Video: A warm glow as festive lights help good causes
It’s that time of year when festive lights glow from every home, but some people across the area have gone a step further to help a good cause.
On Saturday (December 12) Peter Roffe switched on his Christmas lights display in West End,Langtoft.
Every year Peter does this to raise money for local charities in the area.
Peter said: “On the night, refreshments, mince pies and hot dogs were provided free of charge.”
Along with residents from the village, the local theatre company, Langtoft Players made an appearance to help spread a little Christmas cheer, as they do each year.
Peter added: “The collection that is raised from the night will go to the Sue Ryder Hospice.”
Thorpe Hall in Peterborough gives care and support to its many patients, along providing a range of services from volunteers and carers at the Hospice.
Thorpe Hall relies on donations from members of the public to help provide the best possible care to its patients.
Peter’s wife Shirley passed away at the Sue Ryder hospice in 2001, so it has a very special place in his heart.
Christmas cards and cuddly toys were provided by the hospice, and the whole evening was a great success.
Peter said: “The lights are up and will stay until the New Year!”
And Stamford residents Carole and Mick Bell of Fife Close have got their Christmas lights display up and running. It is affectionately named Christmas Bells all in aid of charity.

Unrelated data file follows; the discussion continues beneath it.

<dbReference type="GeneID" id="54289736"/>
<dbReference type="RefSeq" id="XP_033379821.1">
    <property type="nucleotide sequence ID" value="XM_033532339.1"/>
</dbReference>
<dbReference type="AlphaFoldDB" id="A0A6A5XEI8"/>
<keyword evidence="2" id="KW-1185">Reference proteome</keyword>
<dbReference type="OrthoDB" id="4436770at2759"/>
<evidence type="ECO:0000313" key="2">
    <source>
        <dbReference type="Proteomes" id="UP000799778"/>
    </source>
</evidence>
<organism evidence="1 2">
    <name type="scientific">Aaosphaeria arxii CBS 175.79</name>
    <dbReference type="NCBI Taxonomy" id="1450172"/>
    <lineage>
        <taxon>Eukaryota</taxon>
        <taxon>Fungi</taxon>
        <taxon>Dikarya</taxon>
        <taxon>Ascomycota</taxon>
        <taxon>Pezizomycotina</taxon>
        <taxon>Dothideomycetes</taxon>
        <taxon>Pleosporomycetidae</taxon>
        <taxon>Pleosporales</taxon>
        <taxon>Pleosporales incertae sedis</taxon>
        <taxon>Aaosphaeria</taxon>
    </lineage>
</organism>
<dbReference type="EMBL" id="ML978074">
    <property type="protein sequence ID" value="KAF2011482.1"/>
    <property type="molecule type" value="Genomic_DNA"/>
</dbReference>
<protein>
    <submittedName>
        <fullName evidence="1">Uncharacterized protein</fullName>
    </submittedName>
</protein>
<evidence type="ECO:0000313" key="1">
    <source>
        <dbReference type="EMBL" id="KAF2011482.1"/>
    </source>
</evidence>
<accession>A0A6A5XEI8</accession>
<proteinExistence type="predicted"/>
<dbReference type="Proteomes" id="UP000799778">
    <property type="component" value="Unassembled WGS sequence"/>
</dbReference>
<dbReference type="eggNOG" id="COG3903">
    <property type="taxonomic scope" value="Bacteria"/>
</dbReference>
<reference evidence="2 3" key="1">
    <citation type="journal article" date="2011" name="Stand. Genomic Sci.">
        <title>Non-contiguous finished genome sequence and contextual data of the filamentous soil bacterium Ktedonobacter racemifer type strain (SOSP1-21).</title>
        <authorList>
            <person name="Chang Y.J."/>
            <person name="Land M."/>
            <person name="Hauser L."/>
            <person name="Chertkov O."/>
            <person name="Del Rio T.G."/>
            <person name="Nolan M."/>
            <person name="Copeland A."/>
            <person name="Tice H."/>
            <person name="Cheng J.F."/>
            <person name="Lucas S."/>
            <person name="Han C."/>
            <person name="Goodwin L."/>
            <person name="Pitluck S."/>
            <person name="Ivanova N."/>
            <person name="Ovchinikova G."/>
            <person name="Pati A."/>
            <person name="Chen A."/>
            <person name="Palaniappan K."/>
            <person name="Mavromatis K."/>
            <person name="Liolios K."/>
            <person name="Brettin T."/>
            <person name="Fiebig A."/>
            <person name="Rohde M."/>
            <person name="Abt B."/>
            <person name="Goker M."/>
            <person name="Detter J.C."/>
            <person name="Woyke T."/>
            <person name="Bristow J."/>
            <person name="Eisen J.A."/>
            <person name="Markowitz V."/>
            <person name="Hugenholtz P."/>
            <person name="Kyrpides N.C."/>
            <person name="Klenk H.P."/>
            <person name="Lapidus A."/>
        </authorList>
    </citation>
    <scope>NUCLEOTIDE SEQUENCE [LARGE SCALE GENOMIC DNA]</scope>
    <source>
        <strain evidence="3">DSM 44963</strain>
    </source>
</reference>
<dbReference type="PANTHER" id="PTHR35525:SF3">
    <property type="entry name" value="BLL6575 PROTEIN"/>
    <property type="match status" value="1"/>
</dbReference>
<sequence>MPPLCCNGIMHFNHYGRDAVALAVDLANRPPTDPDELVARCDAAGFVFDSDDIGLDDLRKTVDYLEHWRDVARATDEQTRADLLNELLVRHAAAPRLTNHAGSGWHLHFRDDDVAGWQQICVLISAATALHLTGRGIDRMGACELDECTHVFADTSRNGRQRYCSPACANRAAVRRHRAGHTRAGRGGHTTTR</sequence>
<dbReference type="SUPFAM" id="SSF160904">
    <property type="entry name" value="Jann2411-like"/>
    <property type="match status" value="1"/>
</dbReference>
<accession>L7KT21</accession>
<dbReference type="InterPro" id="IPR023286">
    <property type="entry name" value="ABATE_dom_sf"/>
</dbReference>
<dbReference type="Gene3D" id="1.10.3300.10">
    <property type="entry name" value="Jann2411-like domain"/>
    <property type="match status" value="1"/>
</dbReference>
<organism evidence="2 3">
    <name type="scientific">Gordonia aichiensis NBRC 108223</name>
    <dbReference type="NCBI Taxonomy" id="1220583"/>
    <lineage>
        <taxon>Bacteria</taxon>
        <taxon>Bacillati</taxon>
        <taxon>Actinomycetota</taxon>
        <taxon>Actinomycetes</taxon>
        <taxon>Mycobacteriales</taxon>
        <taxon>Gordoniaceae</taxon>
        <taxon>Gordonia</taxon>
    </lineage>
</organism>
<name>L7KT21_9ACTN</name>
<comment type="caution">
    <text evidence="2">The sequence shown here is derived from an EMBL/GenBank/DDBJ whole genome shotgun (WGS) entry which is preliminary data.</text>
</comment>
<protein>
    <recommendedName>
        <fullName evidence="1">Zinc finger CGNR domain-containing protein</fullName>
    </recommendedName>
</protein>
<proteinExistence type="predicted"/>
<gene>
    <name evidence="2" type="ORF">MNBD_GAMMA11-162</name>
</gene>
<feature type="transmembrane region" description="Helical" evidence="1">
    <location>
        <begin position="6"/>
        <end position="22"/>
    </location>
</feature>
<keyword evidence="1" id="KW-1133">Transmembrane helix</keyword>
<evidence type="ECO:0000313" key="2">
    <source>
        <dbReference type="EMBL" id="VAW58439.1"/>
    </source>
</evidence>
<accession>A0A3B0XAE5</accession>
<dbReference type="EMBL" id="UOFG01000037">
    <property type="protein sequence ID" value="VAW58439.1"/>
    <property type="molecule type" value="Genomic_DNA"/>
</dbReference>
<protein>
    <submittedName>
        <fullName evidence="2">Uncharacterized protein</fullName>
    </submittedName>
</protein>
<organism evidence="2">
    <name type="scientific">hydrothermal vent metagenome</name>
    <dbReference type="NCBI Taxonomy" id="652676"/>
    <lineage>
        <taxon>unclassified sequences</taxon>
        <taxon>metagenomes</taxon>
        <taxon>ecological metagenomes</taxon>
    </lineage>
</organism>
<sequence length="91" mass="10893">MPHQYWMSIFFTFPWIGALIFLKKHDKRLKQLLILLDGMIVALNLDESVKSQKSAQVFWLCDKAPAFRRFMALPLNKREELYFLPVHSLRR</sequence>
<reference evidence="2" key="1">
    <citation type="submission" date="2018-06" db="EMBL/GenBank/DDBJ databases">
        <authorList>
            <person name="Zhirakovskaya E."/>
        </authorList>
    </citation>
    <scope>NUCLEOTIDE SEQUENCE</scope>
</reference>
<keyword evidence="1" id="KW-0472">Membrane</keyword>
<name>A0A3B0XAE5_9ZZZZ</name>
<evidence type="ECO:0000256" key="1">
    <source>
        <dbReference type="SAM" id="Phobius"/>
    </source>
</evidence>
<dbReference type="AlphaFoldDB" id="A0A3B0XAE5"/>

Mick said: “I started it 30 years ago with a single Christmas tree and it has built from there.
“I keep thinking each year that I’m going to stop, but my wife and local residents tell me to keep going.”
It took Mick six days this year, and beginning in November he would dedicate weekends to building his very festive display.
Mick said: “This is the second year that we have put a box outside for donations. Last year we raised over £800, but the amount this year is doing extremely well so far.”
The charity that Mick Bell is raising for is the Phoebe Research Fund, which was set up in February of this year.
Zoe Crowson’s daughter Phoebe suffers from Recessive Dystrophic Epidermolysis Bullosa, which is a life limiting skin disease causing blistering of skin from a slight touch.
Zoe said that Phoebe’s face lit up when she saw the lights and Phoebe’s reaction was: “This is awesome.”
Zoe added that, “Mick’s made a lot of this himself and even has a snow machine, it’s quite magical.”
For more information about the Phoebe Research Fund please visit www.phoeberesearch.org.uk.